Recent Blog Articles

Growth hormone not safe or effective in slowing aging, reports Harvard Men's Health Watch

May 04, 2010

More and more men are turning to human growth hormone in hopes of slowing the tick of their bodies' clocks. Some men are motivated by the claims of the anti-aging movement, others by examples of young athletes seeking a competitive edge. But does growth hormone actually boost performance or slow aging? And is it safe? Not really, reports the May 2010 issue of Harvard Men’s Health Watch.

Among its many biological effects, human growth hormone helps increase muscle mass and reduce body fat. As men age, their levels of the hormone fall. During the same time span, muscle mass declines and body fat increases. In hopes of reversing this aging-related physical decline, some theorists suggest taking injections of human growth hormone. However, the FDA has not approved human growth hormone for anti-aging treatment or athletic enhancement, and it is illegal to market or distribute the hormone for these purposes.

To continue reading this article, you must log in.

Subscribe to Harvard Health Online for immediate access to health news and information from Harvard Medical School.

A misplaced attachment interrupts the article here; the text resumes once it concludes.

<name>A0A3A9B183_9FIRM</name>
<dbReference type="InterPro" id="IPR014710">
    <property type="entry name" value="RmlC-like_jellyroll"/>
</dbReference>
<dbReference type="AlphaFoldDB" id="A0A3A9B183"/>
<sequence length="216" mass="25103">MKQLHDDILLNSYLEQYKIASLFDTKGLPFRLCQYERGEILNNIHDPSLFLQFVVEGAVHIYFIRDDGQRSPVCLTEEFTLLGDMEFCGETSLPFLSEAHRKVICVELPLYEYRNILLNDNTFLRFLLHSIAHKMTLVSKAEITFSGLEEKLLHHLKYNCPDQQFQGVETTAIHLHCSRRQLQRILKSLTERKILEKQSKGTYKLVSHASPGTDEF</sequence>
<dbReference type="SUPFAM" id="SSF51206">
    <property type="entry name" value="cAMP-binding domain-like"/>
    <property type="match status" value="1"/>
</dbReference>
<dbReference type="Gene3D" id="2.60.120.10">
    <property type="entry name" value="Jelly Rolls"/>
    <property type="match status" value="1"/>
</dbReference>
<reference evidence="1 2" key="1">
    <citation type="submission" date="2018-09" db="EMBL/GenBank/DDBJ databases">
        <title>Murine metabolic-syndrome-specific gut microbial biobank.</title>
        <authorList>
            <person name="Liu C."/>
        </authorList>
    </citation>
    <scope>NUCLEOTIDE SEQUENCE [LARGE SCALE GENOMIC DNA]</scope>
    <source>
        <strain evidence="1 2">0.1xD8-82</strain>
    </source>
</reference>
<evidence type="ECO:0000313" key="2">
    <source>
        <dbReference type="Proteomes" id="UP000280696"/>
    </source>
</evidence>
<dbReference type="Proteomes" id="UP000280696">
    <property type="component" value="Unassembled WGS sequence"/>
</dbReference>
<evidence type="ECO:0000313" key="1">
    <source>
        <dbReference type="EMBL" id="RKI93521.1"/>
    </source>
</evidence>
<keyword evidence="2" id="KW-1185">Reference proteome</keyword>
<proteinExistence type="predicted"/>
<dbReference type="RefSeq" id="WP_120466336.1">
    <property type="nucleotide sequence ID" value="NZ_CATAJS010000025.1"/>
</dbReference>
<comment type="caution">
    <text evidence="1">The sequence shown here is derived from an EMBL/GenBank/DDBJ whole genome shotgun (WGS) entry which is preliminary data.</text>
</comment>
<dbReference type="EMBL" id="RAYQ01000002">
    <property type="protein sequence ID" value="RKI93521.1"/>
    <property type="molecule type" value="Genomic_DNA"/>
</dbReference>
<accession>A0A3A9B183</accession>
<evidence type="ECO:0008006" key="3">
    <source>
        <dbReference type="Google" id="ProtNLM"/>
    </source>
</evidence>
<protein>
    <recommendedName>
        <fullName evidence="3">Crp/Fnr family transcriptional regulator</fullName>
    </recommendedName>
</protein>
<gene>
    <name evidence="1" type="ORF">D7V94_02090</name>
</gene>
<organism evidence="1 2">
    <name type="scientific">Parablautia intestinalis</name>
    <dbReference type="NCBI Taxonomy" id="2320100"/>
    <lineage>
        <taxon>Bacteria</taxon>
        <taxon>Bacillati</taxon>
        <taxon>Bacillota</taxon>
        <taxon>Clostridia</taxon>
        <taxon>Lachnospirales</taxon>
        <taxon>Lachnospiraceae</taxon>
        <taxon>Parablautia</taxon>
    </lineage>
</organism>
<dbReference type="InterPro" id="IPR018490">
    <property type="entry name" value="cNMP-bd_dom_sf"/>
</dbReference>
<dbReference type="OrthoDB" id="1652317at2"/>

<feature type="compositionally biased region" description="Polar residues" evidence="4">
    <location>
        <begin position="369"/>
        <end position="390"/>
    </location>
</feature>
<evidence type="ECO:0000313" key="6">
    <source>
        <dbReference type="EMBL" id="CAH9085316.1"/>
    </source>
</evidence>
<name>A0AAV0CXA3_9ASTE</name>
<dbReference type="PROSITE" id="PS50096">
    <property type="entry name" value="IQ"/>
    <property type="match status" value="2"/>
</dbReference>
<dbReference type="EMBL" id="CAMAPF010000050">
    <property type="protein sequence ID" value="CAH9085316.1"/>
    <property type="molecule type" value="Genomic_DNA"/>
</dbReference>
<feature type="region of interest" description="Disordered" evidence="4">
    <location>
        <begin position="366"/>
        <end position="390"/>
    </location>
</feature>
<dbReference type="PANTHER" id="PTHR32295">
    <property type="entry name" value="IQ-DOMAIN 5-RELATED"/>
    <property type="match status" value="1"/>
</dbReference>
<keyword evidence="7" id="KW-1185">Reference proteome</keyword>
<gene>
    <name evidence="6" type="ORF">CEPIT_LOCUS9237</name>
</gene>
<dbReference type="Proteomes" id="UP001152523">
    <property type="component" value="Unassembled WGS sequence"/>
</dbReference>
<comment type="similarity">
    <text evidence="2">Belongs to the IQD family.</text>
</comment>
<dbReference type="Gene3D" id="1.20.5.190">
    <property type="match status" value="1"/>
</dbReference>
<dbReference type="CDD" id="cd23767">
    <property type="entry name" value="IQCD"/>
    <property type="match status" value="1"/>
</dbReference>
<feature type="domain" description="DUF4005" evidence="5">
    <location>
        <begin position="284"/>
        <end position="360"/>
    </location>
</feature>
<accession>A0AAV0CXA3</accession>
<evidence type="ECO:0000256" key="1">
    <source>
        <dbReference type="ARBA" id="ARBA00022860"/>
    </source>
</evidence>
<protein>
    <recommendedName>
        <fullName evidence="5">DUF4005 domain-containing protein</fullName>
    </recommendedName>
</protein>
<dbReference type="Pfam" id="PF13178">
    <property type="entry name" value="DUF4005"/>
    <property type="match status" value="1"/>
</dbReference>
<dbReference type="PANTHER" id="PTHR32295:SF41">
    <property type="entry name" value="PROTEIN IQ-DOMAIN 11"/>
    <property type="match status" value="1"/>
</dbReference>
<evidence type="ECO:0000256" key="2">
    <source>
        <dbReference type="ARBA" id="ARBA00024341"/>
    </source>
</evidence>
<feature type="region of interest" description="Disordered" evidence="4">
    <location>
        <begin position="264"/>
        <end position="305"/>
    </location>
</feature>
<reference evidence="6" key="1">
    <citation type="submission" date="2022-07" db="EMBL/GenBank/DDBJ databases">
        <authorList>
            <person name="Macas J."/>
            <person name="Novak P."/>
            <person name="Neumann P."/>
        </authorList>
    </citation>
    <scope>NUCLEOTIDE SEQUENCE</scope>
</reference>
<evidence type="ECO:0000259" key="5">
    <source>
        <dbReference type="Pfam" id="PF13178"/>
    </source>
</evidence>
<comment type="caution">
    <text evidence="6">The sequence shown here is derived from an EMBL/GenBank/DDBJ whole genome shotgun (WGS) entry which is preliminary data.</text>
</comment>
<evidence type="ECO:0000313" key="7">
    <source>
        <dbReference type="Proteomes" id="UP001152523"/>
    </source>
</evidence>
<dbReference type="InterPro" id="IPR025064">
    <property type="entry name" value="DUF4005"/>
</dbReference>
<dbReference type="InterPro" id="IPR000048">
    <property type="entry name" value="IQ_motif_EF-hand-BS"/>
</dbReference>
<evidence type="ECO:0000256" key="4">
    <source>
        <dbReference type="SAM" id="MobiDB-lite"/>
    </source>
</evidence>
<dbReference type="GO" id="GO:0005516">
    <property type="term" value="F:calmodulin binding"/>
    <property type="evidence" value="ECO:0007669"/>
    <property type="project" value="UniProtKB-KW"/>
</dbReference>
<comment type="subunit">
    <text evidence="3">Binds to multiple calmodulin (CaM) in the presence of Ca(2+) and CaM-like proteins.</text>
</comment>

• Research health conditions
  • Check your symptoms
  • Prepare for a doctor's visit or test
  • Find the best treatments and procedures for you
  • Explore options for better nutrition and exercise
Learn more about the many benefits and features of joining Harvard Health Online »

I'd like to receive access to Harvard Health Online for only $4.99 a month.

Sign Me Up

Already a member? Login ».


As a service to our readers, Harvard Health Publishing provides access to our library of archived content. Please note the date of last review or update on all articles. No content on this site, regardless of date, should ever be used as a substitute for direct medical advice from your doctor or other qualified clinician.